vastness of a miniscule - by D'Dream
Vastness of a miniscule
Posted on January 2, 2016 by D'Dream
Came across a scientific dissection on the web and decides to share, I believe we can learn one thing or two from this post. I share some thoughts in italics

So here it goes

Here’s an old, old, question, but this time with a surprise twist. The question is — and I bet you asked it when you were 8 years old and sitting on a beach: Which are there more of — grains of sand on the Earth or stars in the milky way.

* Drumrolls*

You guys Mr Sandy, Ms Starry and Mr Aqua should lined up on a straight line while we perform some eccelestical l experiments on you! Don’t scream or yell , else you are disqualified. Mr sandgrain! Step forward!

Data Analysis

Obviously, grains and stars can’t be counted, not literally. But you can guestimate. In elementary science I thought stars, water and sand are a classic examples of uncountable noun.

Science writer David Blatner, in his new book Spectrums, says a group of researchers at the University of Hawaii, being well-versed in all things beachy, tried to calculate the number of grains of sand. Say what?! A verse in the holy book says sands are innumerable to be counted. Where did this guy gets the effrontery, he must be high on on some real stuff *shrugs “

They said, if you assume a grain of sand has an average size and you calculate how many grains are in a teaspoon and then multiply by all the beaches and deserts in the world.

Teaspoon ke, bikonu ? What’s a teaspoon sef? :?So spoon sef get level? I have heard of silver spoon, stainless spoon, plastic spoon, wooden spoon, golden spoon etc. All Beaches and deserts in the world? Is this man the reincarnation of Ajala?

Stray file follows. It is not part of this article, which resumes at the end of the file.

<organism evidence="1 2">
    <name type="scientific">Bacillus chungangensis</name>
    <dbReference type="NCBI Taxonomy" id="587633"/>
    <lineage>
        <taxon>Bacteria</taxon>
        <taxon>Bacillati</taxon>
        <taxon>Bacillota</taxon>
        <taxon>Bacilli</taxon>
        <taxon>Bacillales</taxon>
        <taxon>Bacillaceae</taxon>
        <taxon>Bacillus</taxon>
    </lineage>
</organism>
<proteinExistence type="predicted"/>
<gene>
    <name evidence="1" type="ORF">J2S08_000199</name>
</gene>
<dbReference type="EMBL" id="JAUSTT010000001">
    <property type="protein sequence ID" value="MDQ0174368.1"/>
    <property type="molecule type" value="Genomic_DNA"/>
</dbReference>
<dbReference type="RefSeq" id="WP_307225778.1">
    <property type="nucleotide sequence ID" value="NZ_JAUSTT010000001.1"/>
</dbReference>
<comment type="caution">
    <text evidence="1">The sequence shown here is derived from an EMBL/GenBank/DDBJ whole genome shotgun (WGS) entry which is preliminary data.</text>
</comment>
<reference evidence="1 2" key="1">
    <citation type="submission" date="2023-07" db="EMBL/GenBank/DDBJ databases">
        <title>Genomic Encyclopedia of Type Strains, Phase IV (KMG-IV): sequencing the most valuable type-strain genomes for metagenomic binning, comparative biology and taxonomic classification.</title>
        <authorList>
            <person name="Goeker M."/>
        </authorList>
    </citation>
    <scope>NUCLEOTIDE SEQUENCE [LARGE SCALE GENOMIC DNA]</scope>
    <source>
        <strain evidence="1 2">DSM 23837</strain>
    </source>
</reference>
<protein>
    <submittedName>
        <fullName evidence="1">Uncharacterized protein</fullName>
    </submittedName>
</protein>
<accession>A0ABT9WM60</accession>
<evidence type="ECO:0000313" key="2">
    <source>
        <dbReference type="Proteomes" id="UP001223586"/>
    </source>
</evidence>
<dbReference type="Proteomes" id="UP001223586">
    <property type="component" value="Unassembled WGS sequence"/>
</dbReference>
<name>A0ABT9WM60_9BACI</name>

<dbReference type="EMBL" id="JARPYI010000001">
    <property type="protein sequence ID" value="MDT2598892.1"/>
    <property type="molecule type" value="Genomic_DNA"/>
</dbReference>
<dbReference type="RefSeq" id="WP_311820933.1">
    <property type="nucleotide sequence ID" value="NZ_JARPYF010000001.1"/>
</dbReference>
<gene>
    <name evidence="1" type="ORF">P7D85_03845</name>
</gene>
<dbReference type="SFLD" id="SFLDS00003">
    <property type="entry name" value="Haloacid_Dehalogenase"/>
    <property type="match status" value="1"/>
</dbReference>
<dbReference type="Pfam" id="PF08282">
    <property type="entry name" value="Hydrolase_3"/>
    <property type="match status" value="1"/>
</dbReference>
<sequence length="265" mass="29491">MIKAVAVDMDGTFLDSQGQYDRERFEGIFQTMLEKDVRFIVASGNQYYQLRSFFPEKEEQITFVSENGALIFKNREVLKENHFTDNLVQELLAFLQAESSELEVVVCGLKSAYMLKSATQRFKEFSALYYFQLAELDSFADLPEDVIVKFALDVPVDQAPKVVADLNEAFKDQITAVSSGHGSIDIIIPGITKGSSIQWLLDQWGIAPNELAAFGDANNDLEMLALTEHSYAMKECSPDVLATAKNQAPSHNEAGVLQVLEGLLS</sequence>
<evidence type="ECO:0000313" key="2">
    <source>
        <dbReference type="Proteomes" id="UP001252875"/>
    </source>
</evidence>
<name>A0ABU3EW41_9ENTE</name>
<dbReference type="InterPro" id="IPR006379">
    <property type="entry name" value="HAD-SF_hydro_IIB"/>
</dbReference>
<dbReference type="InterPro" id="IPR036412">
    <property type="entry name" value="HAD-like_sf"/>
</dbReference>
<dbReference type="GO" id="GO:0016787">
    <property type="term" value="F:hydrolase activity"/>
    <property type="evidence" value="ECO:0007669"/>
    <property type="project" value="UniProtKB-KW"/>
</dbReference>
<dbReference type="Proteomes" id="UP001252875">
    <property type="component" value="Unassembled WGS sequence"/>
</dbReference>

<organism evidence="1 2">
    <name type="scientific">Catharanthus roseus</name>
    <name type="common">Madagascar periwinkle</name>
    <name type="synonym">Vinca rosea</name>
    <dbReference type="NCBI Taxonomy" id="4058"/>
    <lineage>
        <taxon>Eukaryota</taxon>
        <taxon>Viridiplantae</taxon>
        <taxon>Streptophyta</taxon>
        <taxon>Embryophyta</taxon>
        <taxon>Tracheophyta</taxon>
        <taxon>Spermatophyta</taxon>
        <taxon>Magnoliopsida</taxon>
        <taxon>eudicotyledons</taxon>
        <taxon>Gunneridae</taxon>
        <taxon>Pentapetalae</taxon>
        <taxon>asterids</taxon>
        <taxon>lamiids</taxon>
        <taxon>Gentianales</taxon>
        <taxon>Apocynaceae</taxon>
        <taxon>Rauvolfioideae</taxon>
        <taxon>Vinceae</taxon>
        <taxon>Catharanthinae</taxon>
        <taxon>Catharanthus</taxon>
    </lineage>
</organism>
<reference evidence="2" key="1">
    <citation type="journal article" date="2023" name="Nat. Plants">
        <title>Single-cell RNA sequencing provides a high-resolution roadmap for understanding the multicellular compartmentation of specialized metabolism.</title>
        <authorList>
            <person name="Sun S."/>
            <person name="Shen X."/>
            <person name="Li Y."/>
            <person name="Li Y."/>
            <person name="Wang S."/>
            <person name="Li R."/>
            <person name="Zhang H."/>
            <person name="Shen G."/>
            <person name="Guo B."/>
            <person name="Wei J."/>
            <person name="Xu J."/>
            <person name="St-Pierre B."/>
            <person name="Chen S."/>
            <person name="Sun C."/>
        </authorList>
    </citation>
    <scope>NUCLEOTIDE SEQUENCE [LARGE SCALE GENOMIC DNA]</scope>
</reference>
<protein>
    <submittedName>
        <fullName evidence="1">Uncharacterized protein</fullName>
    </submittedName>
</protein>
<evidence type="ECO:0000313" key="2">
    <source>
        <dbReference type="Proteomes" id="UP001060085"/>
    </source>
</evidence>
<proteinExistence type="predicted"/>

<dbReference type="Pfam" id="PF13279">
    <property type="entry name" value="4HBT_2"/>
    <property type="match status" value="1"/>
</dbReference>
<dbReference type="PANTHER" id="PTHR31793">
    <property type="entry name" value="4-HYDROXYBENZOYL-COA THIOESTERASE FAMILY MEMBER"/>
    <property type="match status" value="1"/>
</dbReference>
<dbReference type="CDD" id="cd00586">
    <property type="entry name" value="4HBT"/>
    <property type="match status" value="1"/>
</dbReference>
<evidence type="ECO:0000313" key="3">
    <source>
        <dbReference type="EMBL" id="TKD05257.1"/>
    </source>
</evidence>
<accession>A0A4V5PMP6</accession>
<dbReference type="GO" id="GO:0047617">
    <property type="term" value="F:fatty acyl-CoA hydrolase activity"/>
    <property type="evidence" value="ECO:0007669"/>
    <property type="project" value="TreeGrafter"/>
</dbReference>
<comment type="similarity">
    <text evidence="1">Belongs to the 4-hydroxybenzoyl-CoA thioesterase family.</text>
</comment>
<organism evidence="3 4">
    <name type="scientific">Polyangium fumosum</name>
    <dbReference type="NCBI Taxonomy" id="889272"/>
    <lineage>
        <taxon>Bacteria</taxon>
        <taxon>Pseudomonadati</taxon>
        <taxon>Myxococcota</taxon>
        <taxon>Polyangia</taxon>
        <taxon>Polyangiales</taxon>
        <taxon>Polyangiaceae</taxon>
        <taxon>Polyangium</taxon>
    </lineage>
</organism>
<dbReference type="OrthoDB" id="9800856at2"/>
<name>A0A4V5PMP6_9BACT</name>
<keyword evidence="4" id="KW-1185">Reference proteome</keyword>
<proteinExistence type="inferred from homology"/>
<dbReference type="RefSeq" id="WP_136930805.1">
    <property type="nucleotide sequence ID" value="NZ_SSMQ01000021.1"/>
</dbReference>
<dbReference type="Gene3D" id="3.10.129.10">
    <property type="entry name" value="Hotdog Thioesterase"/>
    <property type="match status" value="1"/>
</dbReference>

The Earth has roughly (and we’re speaking very roughly here) *before nko, are you ancient of days? * 7.5 x 1018 grains of sand, or seven quintillion, five hundred quadrillion grains. Whew! Oliver twist mode activated. Just dreaming of 1 ,no 1/2 of those quadrillion in currency. Don’t judge me o, after all who knows the angels that is passing by.:mrgreen:

That’s a lot of grains.

Ms Starry Eyes, step forward!

The man took his craziness to star s also. Hello star Marian’s. Why wasn’t this guy detained?

Data Analysis

OK, so how about stars? Well, to my amazement, it turns out that when you look up, even on a clear and starry night, you won’t see very many stars. ( must you see everything ??:?) Blatner says the number is a low, low “several thousand,” which gives the sand grain folks a landslide victory. ( hello! Grain folks, let the champagne start flowing.:mrgreen:) But we’re not limiting ourselves to what an ordinary stargazer can see.


Our stargazer gets a Hubble telescope and a calculator, so now we can count distant galaxies, faint stars, red dwarfs, everything we’ve ever recorded in the sky, and boom! (Hmmm, are you asking me?, I am not a cray cray, so I pass) Now the population of stars jumps enormously, to 70 thousand million, million, million stars in the observable universe (a 2003 estimate), so that we’ve got multiple stars for every grain of sand — which means, sorry, grains, you are nowhere near as numerous as the stars. ( Heya! Sorry grain folks, the party has ended):? .

So that makes stars the champions of numerosity, no? Issokai, kontinu

Ummm, no. This is when Blatner hits us with his sucker punch. (,you wanna put my 3 years boxing training to shame? Hello abija wara bi ekun, someone is passing his boundaries o ) Yes, he says, the number of stars in the heavens is “an unbelievably large number,” but then, very matter-of-factly, he adds that you will find the same number of molecules “in just ten drops of water.”

Say what?
*scratching head*

Let me repeat: If you took 10 drops of water (not extra-big drops, just regular drops, I’m presuming) and counted the number of H2O molecules in those drops, you’d get a number equal to all the stars in the universe. Jesouxx kraissss of Namibians!

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